A consistently engaging and insightful reckoning with the serious implications of the ascendant entertainment medium of the...



What video games mean and why they matter.

Swedish technology writers Goldberg and Larsson (Minecraft: The Game that Changed Everything, 2011, etc.) gather a selection of “New Games Journalism” pieces, representing a recent development in writing about video games that focuses not on the technological or entertainment aspects of the medium but on the cultural, social, and political contexts in which the games exist. A focal point for this new approach has been the distressing “Gamergate” scandal, which found women who questioned sexist elements of games—or who created their own alternatives or merely presumed to make their voices heard at all—on the receiving ends of a massive torrent of online threats of sexual assault and murder from frustrated male gamers. Gamergate has inspired much insightful consideration (including Dan Golding’s essay, “The End of Gamers,” included here), but this book also includes thoughtful considerations of race, gender, sexuality, mental illness, and violence in gaming. Evan Narcisse writes of his frustration with the lack of acceptable representations of black people in games, while Hussein Ibrahim examines his ambivalence as an Arabic man killing scores of Arabic enemies in military shooter games. Developers like Merritt Kopas, Zoe Quinn, and Anna Anthropy recount their struggles to create games that meaningfully confront topics such as depression and sexuality, while other writers examine pervasive tropes and their larger meanings—e.g., the popularity of apocalyptic settings and the masochistic anti-pleasures of maddening time-wasters like "Flappy Bird." The essays are uniformly well-written, full of personal passion and journalistic rigor, and they fully convince readers of the relevance and urgency of this new form of criticism.

A consistently engaging and insightful reckoning with the serious implications of the ascendant entertainment medium of the 21st century.

Pub Date: Sept. 8, 2015

ISBN: 978-1-60980-639-2

Page Count: 192

Publisher: Seven Stories

Review Posted Online: July 15, 2015

Kirkus Reviews Issue: Aug. 1, 2015

Did you like this book?

No Comments Yet



Noted jazz and pop record producer Thiele offers a chatty autobiography. Aided by record-business colleague Golden, Thiele traces his career from his start as a ``pubescent, novice jazz record producer'' in the 1940s through the '50s, when he headed Coral, Dot, and Roulette Records, and the '60s, when he worked for ABC and ran the famous Impulse! jazz label. At Coral, Thiele championed the work of ``hillbilly'' singer Buddy Holly, although the only sessions he produced with Holly were marred by saccharine strings. The producer specialized in more mainstream popsters like the irrepressibly perky Teresa Brewer (who later became his fourth wife) and the bubble-machine muzak-meister Lawrence Welk. At Dot, Thiele was instrumental in recording Jack Kerouac's famous beat- generation ramblings to jazz accompaniment (recordings that Dot's president found ``pornographic''), while also overseeing a steady stream of pop hits. He then moved to the Mafia-controlled Roulette label, where he observed the ``silk-suited, pinky-ringed'' entourage who frequented the label's offices. Incredibly, however, Thiele remembers the famously hard-nosed Morris Levy, who ran the label and was eventually convicted of extortion, as ``one of the kindest, most warm-hearted, and classiest music men I have ever known.'' At ABC/Impulse!, Thiele oversaw the classic recordings of John Coltrane, although he is the first to admit that Coltrane essentially produced his own sessions. Like many producers of the day, Thiele participated in the ownership of publishing rights to some of the songs he recorded; he makes no apology for this practice, which he calls ``entirely appropriate and without any ethical conflicts.'' A pleasant, if not exactly riveting, memoir that will be of most interest to those with a thirst for cocktail-hour stories of the record biz. (25 halftones, not seen)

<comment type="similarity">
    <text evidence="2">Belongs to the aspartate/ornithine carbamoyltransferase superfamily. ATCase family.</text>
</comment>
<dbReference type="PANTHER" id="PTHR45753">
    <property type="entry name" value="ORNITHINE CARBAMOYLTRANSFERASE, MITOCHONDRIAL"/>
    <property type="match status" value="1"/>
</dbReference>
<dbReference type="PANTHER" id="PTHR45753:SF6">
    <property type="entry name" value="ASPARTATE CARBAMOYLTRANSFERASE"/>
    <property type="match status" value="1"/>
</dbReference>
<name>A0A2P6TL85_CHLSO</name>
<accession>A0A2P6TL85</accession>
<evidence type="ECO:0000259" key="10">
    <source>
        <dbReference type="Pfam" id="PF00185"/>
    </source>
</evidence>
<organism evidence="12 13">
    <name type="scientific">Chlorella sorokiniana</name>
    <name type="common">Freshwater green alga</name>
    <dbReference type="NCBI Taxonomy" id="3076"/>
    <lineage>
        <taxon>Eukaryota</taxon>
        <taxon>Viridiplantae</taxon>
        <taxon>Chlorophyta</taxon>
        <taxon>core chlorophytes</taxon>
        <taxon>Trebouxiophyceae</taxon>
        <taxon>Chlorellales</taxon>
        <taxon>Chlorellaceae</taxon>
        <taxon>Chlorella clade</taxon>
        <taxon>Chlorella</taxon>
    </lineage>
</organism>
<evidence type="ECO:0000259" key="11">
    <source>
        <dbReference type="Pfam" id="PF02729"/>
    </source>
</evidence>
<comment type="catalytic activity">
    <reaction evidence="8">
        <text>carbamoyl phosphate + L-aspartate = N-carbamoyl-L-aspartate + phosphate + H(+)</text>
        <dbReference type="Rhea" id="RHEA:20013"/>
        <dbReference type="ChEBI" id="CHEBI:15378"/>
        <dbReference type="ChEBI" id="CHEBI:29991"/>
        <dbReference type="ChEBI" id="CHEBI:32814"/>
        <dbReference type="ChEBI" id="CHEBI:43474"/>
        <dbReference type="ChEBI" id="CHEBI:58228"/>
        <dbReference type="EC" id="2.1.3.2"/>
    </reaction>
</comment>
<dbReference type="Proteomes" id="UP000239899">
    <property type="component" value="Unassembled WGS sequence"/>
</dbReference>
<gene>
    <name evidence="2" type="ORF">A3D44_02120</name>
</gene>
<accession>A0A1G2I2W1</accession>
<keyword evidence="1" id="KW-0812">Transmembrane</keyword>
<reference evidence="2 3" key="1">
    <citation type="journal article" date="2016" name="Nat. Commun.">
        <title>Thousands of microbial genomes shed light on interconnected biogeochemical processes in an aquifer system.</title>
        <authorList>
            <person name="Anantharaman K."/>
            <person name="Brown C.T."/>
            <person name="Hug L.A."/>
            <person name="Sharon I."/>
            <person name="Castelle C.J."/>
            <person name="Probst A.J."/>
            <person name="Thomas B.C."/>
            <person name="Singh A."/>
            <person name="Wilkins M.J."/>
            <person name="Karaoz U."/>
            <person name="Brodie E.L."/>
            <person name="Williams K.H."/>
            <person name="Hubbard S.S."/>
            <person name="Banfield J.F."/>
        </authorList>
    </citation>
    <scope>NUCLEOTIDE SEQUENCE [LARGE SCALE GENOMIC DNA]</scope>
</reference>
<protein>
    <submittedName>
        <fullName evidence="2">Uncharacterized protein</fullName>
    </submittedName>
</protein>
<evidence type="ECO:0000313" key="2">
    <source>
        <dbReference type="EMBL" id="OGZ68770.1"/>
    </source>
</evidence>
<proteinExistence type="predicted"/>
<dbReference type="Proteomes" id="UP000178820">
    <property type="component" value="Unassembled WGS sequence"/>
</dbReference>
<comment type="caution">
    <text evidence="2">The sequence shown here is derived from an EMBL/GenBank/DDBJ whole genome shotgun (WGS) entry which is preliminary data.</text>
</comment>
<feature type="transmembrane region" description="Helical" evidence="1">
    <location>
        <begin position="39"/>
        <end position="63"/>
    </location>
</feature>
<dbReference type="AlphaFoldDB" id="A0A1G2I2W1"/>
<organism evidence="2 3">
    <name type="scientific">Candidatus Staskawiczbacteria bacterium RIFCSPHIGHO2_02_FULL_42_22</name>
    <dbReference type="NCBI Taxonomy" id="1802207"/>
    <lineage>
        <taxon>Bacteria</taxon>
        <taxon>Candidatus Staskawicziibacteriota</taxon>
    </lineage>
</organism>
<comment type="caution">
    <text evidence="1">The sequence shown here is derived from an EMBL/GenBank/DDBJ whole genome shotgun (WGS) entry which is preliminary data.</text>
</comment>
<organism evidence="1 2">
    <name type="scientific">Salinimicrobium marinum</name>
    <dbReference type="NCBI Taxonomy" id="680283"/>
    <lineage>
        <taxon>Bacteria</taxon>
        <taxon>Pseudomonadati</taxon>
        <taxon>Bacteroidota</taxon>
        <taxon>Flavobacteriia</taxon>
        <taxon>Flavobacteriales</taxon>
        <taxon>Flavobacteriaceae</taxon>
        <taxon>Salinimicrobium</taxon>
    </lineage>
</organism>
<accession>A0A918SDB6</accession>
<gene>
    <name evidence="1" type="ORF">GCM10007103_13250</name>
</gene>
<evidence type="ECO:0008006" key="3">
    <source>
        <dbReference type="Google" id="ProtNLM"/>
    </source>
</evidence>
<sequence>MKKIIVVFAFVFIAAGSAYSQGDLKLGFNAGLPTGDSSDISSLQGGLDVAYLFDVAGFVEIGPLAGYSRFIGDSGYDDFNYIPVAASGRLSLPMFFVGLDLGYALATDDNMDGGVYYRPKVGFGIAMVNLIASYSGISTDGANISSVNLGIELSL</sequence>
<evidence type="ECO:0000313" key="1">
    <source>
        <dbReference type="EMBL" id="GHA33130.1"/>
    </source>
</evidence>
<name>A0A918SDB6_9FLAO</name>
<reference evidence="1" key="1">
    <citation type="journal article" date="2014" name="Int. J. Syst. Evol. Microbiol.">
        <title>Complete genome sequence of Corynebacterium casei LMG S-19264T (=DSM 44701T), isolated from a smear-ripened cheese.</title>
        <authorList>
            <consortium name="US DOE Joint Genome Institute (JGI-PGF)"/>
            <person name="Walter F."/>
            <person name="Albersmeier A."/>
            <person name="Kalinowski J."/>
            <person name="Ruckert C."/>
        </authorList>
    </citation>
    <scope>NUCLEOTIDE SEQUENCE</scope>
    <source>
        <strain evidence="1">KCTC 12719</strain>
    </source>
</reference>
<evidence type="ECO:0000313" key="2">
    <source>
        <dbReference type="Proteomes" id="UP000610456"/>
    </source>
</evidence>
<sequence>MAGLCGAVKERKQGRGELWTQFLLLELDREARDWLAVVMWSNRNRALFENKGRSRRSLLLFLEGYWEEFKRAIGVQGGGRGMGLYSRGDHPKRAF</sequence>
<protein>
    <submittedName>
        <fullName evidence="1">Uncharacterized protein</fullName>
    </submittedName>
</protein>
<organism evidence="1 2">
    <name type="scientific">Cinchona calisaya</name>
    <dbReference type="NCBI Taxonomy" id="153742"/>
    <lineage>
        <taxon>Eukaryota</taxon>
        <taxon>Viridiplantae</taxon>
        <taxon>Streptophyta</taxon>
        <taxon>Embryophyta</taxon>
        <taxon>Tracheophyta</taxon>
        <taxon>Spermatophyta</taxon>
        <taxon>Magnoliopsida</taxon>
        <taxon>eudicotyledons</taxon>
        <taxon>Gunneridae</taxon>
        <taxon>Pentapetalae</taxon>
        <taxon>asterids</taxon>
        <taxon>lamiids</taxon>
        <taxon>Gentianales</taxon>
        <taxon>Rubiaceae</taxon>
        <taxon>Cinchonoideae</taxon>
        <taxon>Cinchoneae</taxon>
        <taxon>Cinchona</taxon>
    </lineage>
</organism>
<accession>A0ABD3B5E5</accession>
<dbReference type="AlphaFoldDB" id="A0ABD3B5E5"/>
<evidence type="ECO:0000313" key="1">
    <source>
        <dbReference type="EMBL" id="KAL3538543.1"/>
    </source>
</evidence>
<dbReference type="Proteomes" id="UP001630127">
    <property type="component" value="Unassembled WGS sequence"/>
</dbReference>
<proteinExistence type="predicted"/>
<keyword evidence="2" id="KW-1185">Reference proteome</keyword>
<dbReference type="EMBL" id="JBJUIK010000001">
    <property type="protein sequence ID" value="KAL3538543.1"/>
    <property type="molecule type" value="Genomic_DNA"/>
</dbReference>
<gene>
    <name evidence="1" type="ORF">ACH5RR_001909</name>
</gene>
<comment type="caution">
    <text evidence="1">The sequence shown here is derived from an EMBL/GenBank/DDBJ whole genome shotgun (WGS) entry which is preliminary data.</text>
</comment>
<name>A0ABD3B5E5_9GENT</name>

Pub Date: May 1, 1995

ISBN: 0-19-508629-4

Page Count: 224

Publisher: Oxford Univ.

Review Posted Online: May 20, 2010

Kirkus Reviews Issue: March 1, 1995

Did you like this book?

Stricter than, say, Bergen Evans or W3 ("disinterested" means impartial — period), Strunk is in the last analysis...



Privately published by Strunk of Cornell in 1918 and revised by his student E. B. White in 1959, that "little book" is back again with more White updatings.

Stricter than, say, Bergen Evans or W3 ("disinterested" means impartial — period), Strunk is in the last analysis (whoops — "A bankrupt expression") a unique guide (which means "without like or equal").

Pub Date: May 15, 1972

ISBN: 0205632645

Page Count: 105

Publisher: Macmillan

Review Posted Online: Oct. 28, 2011

Kirkus Reviews Issue: May 1, 1972

Did you like this book?